The 2009 Piping Plover Recovery Team is well into another season. Surveys have been conducted at 16 sites thus far and 9 Piping Plovers have been detected in Manitoba this season.
Yet again we have six Piping Plover at Grand Beach Provincial Park – The plovers arrived early in May and all pairs initiated nests by the end of May, one at “the Channel”, one in “Parking lot #5”, and one on “West Beach”. Our Channel birds have a full clutch of four eggs that are due to hatch from June 28-July 1, and our Parking lot pair have a clutch of 3 eggs which are anticipated to hatch from July 1-July 3. Unfortunately, for some unknown reason our “West Beach” pair abandoned their nest with only one egg on Sunday, June 1. This pair has been seen in the area since but have not established another nest as of yet. Recovery staff has been monitoring all pairs at Grand beach since early May, come the end of June there will be baby Piping Plovers roaming along the shorelines of Grand Beach which means there is a great need for added monitoring protection to ensure chick survival to fledging (sustained flight). The first 20 days of life are crucial for chick survival – The young have 3 weeks to learn how to forage and fly before becoming independent from their parent (father raises the chicks after the first few days after hatching). Due to limited human resources the recovery team will need the help of many volunteers to allow for continuous monitoring of the family groups. Over the past few years since the inception of the Piping Plover Recovery Program at Grand Beach Provincial Park there have been many record successes for Manitoba – including a highest ever number of chicks fledged (13 in 2006) and a 100% chick survival rate (8 out of 8 chicks fledged in 2008). These successes are directly attributed to our many dedicated volunteers and amazing recovery staff.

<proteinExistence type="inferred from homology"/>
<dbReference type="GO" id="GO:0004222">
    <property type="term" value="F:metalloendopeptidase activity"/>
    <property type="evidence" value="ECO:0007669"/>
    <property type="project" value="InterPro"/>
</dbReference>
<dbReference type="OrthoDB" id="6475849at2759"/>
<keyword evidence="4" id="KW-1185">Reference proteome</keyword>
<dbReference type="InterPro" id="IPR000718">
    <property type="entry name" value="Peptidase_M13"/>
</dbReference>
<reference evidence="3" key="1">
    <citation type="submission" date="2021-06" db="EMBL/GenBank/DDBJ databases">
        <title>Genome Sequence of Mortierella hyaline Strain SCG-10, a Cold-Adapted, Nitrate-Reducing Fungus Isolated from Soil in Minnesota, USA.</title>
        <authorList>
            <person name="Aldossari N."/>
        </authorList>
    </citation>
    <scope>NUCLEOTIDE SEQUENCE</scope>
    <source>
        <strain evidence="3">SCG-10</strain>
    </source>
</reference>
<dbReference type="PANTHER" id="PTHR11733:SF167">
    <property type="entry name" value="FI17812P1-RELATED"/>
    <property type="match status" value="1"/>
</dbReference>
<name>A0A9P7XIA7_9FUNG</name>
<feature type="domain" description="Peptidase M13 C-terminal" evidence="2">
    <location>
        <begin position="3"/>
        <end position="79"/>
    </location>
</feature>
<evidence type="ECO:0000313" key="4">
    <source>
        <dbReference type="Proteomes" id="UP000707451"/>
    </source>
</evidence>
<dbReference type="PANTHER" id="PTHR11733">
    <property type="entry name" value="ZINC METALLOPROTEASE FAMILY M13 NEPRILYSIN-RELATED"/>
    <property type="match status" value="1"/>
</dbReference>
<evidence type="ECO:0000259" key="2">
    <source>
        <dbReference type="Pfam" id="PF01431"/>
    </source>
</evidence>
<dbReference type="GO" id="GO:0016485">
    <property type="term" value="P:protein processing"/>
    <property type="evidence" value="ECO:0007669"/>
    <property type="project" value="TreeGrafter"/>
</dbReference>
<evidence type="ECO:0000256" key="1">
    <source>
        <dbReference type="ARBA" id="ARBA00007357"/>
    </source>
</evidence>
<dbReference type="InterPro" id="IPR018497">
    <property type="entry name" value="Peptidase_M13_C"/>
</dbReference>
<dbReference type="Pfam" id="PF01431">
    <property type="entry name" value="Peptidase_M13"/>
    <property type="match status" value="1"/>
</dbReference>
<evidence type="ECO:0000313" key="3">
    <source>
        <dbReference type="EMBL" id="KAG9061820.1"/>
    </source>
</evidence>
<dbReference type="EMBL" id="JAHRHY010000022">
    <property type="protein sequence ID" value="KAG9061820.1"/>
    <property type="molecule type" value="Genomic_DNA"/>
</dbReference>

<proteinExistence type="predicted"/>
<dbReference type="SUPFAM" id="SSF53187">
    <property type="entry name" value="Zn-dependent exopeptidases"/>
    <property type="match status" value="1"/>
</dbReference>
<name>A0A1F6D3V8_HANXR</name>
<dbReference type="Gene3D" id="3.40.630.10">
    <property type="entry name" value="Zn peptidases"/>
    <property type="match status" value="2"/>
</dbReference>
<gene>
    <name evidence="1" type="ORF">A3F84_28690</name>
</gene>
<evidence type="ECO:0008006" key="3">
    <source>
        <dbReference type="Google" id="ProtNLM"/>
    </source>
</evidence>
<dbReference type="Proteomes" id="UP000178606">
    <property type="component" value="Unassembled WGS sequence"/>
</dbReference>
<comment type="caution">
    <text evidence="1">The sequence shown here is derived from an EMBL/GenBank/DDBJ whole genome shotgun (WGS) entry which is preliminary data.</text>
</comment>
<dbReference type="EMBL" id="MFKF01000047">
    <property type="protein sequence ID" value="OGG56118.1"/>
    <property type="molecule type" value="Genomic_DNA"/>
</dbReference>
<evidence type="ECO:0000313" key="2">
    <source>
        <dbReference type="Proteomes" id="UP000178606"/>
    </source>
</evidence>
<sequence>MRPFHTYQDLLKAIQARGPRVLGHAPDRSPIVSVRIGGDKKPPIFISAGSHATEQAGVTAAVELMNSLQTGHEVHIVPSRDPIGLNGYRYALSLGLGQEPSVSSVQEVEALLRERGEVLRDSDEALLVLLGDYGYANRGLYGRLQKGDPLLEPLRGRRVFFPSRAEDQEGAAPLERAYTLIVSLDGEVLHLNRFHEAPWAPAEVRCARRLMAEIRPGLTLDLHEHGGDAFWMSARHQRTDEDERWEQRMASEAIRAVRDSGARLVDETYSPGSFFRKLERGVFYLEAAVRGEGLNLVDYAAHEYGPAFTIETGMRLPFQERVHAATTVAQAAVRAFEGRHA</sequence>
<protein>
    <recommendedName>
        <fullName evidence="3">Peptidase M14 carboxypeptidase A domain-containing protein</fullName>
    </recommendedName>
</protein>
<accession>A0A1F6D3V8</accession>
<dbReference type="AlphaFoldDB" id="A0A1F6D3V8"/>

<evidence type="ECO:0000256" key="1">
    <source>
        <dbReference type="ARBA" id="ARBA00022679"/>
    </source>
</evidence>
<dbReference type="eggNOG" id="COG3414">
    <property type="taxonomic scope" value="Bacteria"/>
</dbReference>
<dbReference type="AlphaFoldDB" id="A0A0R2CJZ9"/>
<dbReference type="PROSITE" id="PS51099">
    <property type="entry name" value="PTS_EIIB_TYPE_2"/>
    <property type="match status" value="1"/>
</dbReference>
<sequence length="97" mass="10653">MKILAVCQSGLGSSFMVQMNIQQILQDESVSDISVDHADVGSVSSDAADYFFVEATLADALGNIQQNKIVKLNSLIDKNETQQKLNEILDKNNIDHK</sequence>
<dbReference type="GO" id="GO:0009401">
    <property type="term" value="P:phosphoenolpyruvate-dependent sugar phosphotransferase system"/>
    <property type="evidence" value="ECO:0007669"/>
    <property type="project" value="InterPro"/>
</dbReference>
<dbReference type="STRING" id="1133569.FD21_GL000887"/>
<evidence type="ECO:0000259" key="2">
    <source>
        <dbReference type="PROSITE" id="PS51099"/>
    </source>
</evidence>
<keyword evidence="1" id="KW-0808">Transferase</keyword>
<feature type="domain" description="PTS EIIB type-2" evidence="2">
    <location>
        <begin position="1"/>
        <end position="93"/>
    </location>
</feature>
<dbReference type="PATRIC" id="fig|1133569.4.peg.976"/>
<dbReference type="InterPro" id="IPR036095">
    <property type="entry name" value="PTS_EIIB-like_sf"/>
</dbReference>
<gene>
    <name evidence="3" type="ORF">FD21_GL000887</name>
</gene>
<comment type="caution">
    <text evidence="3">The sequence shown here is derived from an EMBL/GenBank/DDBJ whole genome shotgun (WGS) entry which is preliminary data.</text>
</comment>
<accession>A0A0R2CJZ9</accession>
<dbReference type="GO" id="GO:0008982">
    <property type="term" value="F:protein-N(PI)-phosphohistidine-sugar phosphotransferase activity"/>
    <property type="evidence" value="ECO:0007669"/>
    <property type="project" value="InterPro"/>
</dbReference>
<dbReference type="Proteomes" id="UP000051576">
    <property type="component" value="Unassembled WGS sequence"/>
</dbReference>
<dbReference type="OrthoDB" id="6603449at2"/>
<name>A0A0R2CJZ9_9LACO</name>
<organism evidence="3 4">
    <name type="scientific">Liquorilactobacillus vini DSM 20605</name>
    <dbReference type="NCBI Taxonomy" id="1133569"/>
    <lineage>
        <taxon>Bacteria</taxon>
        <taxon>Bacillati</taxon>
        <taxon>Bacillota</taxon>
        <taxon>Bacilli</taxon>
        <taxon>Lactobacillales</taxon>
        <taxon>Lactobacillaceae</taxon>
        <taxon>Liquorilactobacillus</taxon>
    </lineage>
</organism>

For the first time ever a pair of Piping Plovers have nested on Gimli Beach. Birds have been sighted at this location early in the season in past years however the high frequency of human disturbance on this beach usually displaces the birds before a nest can be established. This year with a cold start to the summer Gimli Beach has been relatively “people-free” allowing the birds to initiate a nest. The birds were discovered by a recovery team member on May 16, and a nest was found with one egg on May 27. The fourth egg (full clutch) was laid on June 1, 2009. Protective fencing, signage, and a predator exclosure were installed around the nest site to provide the utmost protection for these delicate birds. Consistent incubation does not usually occur until the fourth egg is laid in most cases and Piping Plovers have a 25-28 day incubation period. This nest is due to hatch from June 25-June 28. Daily monitoring of the nest is ongoing by recovery staff an intensive monitoring schedule will commence beginning June 26 through to July 16 (from the hours of 0600h-2200h).